What impressed me most during this visit was the hospitality of the Iranians, and their bravery in testing the new waters, said the British foreign secretary in the opinion piece.
Foreign Secretary Philip Hammond, who visited Iran over the weekend to reopen the British embassy in Tehran, had an opinion piece published in Farsi in Iran newspaper on Tuesday (August 25).
The following is the translation of the piece from its Farsi version:
I arrived in Tehran this week and became the first British foreign secretary to visit Iran in over a decade.
A few weeks ago, I met with Iranian Foreign Minister Mohammad Javad Zarif and our counterparts from P5+1 in Vienna. Back then the world waited with bated breath to see whether our marathon talks would produce a nuclear deal.
We did clinch an agreement. The nuclear deal was a historic victory for diplomacy and a breakthrough for all parties to the talks. The implementation of this deal would assure the world of the purely peaceful nature of Iran’s nuclear program and would provide Iran with an opportunity to transform its ties with Western countries.
I am determined to turn the conclusion of nuclear talks into a new chapter in relations between my country and Iran; relations which are beneficial to the people of Iran and Britain. A high-ranking delegation of British trade and economic managers accompanied me on my Iran visit during which I reopened the British embassy in Tehran.
Ties between Iran and Britain have a long, complicated and often difficult history. I don’t expect problems to be solved overnight. But, today we face many common challenges such as the emergence of IS in Iraq and Syria, instability in Afghanistan, the drugs trade, and climate change.
I believe if we create an atmosphere of trust and confidence, we can improve things. That is what we did during the nuclear talks. I am willing to repeat that through diplomacy and the assistance of the two countries’ embassies.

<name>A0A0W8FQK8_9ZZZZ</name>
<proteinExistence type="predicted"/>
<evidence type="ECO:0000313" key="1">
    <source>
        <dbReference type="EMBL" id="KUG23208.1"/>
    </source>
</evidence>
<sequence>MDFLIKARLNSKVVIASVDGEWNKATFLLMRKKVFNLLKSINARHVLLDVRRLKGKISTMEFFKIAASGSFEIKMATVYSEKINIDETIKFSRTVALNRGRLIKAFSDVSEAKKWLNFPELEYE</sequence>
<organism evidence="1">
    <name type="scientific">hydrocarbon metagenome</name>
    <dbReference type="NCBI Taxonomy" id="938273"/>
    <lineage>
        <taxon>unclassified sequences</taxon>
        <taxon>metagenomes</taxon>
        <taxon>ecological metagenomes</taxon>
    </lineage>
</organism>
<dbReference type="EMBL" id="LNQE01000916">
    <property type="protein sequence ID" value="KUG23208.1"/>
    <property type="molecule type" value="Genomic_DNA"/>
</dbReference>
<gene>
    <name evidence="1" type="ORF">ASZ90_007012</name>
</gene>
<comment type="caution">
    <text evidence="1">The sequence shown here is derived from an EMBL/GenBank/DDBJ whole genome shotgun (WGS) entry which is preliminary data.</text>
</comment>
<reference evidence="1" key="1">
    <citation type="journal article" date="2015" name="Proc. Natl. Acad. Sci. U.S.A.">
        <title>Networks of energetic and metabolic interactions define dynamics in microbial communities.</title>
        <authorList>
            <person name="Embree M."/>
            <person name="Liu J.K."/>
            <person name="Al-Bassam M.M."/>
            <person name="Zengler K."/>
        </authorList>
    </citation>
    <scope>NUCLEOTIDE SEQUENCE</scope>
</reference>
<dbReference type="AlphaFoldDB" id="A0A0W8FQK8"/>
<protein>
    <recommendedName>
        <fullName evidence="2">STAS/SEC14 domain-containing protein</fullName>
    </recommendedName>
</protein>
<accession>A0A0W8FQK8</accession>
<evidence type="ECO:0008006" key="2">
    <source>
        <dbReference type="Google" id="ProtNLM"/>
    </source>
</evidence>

One way to build trust goes through facilitation of relations between the two peoples: between universities, businesspeople, scientists, artists and families. Many Iranians live in Britain. Many of them have a big share of efforts to serve British society.
I am fully aware of the problems associated with getting a British visa, including the need to travel to Turkey or the UAE. The scope of the British embassy activity will be limited at first. So the Tehran mission won’t start issuing visas immediately after its reopening. But, resumption of visa services in Tehran is a priority and we hope we can resume that service within months.
I don’t expect our tries with Iran to remain free of ups and downs forever, but I am optimistic about the future. The ancient history and cultural richness of the Iranian nation is well known. What impressed me most during this visit was the hospitality of the Iranians, and their bravery in testing the new waters.
We will focus, in equal measure, on the challenges and opportunities that lie ahead as we carry on with efforts to create mutual understanding and respect, especially through diplomacy and later on through trade and commerce, to serve the interests of both nations.